More than 5 Million American’s were living with Alzheimer’s in 2016 and the number keeps on growing. Every 66 seconds someone is diagnosed with the disease. Alzheimer’s not only takes it’s toll on the person who has the disease, but it takes a devastating toll on the people who care for them. Mickele Hogan’s, Mourning the Living is a brave and fierce look about a caregiver. 15.9 million family and or friends provided 18.2 billion hours of unpaid assistance to those with Alzheimer’s and other dementias. Approximately two-thirds of all caregivers are women, and only 34 percent are age 65 or older. 41 percent of caregivers have a household income of $50,000 or less. They sustain substantial emotional, financial and physical difficulties, due to the stress.
Many people with Alzheimer’s have moments of total lucidity, which can send their caregiver down a rabbit hole.
Mourning The Living, introduces us to Kay (Jennifer Rau), as she is coming home from an amorous date with Jerry (Chris Bolan). Jerry is the principal at the school where Kay works. As Kay opens the door Marie (Mary Leggio) is there. She has been taking care of someone in the house. We soon learn it is David (Craig D’ Amico) Kay’s husband who was struck with early onset Alzheimer’s. Kay has been struggling to provide him the care he needs, but he barely recognizes her and turns violent. Only Maria manages to bring some of his life into focus. When Jerry finds out about David he wants to meet David’s and get his permission. Now the Kay is finding comfort, Marie feels a strong betrayal by Kay as she has been helping because her own husband recently died. We come to find out that Kay’s and David’s marriage was barely functioning before the disease. David was sexual and emotional distance long before. As Kay is about to have some kind of adult communication and warmth, David returns to his normal self and as a result her budding relationship with Jerry is destroyed. David reverts back into the illness as Kay becomes like the bird David gave her whose wings have been clipped and can no longer fly away. Kay and her husband are trapped into a never ending nightmare.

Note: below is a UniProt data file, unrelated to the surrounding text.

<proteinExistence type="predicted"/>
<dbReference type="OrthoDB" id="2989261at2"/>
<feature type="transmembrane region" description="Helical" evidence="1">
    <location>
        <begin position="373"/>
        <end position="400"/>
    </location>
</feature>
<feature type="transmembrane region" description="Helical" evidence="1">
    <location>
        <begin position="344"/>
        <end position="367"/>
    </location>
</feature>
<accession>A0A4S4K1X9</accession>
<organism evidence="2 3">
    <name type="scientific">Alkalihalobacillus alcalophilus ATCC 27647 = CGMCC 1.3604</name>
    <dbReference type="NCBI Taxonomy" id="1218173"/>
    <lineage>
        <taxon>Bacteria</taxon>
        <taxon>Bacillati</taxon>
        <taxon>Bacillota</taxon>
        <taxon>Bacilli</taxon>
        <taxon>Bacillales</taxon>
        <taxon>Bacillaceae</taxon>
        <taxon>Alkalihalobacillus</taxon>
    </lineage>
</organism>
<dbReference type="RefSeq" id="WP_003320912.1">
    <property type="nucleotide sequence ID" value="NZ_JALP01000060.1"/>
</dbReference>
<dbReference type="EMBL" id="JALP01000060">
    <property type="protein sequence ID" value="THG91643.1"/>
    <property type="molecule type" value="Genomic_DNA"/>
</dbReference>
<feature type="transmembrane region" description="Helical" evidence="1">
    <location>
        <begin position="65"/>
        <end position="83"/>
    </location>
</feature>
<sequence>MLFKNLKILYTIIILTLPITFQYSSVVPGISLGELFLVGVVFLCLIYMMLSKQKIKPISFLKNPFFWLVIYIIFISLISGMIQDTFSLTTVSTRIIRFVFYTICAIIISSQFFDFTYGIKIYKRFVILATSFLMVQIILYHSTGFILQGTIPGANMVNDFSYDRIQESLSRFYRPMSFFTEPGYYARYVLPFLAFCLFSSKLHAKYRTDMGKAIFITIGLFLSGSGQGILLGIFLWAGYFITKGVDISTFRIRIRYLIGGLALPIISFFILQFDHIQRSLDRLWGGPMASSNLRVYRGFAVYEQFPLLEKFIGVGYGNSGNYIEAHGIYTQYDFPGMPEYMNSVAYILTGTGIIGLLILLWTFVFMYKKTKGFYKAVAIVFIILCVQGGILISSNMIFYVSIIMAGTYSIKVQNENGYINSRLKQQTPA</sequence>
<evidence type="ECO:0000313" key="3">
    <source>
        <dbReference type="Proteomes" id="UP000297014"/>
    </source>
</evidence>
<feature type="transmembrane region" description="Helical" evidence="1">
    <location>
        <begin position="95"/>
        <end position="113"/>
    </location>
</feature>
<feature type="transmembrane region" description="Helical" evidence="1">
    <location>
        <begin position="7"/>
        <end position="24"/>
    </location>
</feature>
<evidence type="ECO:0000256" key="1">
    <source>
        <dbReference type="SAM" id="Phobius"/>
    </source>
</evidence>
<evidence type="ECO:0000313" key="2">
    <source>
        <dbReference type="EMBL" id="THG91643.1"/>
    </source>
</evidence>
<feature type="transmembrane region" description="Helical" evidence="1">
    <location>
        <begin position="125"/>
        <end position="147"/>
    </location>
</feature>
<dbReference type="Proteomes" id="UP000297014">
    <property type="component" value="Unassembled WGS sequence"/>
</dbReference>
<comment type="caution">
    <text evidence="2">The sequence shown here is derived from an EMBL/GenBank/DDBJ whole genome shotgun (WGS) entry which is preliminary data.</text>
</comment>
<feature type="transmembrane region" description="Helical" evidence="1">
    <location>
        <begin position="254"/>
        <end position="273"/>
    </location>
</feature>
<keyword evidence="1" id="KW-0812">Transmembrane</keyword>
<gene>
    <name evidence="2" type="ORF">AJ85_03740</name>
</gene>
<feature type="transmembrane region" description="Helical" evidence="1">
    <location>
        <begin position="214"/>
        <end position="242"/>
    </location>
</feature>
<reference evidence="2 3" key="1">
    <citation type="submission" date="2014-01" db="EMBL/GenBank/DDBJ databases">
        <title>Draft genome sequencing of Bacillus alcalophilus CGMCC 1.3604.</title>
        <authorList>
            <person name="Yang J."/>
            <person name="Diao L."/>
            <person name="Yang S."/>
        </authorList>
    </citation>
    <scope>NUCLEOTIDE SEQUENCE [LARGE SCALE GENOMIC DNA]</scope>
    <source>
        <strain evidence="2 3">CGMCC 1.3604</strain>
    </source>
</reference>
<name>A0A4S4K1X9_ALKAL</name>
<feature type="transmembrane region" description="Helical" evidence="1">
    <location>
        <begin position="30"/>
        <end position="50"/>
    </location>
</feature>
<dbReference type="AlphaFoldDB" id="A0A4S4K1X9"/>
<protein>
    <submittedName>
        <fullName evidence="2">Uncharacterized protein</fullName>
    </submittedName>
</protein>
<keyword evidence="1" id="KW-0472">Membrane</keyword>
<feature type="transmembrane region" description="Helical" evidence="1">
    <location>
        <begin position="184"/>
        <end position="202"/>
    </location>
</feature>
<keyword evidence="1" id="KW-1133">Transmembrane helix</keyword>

The cast is all excellent Ms. Leggio adds a dimension of humanity, along with some sexy moves and perfect comic timing. Mr. Bolan brings a complexed performance of a man who wants to do the right thing, but can’t. Caroline Aimetti as the drunken student who is Kay’s pride and joy, adds humor. We believe the flashes of in and out that Mr. Amico allows us to see. It is heartbreaking when he wakes up, if only for a brief second and tries to love his wife. Ms Rau performance is so completely layered and textured, that we long for her to have a happy ending. What is so wonderful about all this actors, is we believe this is real.
Director Alan Souza is also the director and teaching artist for the Broadway Dreams Foundation, so it makes sense that he would have a feeling for this play. He allows the humanity to rise with a tender touch. Together with his fabulous lighting designer Patrick Bakalli, the flashback scenes are cohesive and the whole show flows.
It is hard to believe that Ms.Hogan is a 23-year-old from Omaha, Nebraska, who grew up in a family that founded Home Instead Senior Care, the world’s largest provider of non-medical in-home caregiving. Ms. Hogan’s dialogue flows with heart, soul and an intelligence that seems much older and wiser. This is her first full-length play and it received its world premiere at the Thespis Theater Festival last year. She is a founding member of the Joust Theater Company and has served as an actor, writer, director and producer, but I hope she continues as a playwright because her work is impressive.
Mourning the Living: LifeWise Productions; The Dorothy Strelsin Theatre, 312 West 36th St. until April 22nd. 4/14 at 8PM; 4/15 at 2PM and 8PM; 4/16 at 3PM; 4/18 at 7PM; 4/19 at 8PM; 4/20 at 8PM; 4/21 at 8PM; 4/22 at 2PM and 8PM. Tickets are $27 and can be purchased online at m.ovationtix.com/pr/969851.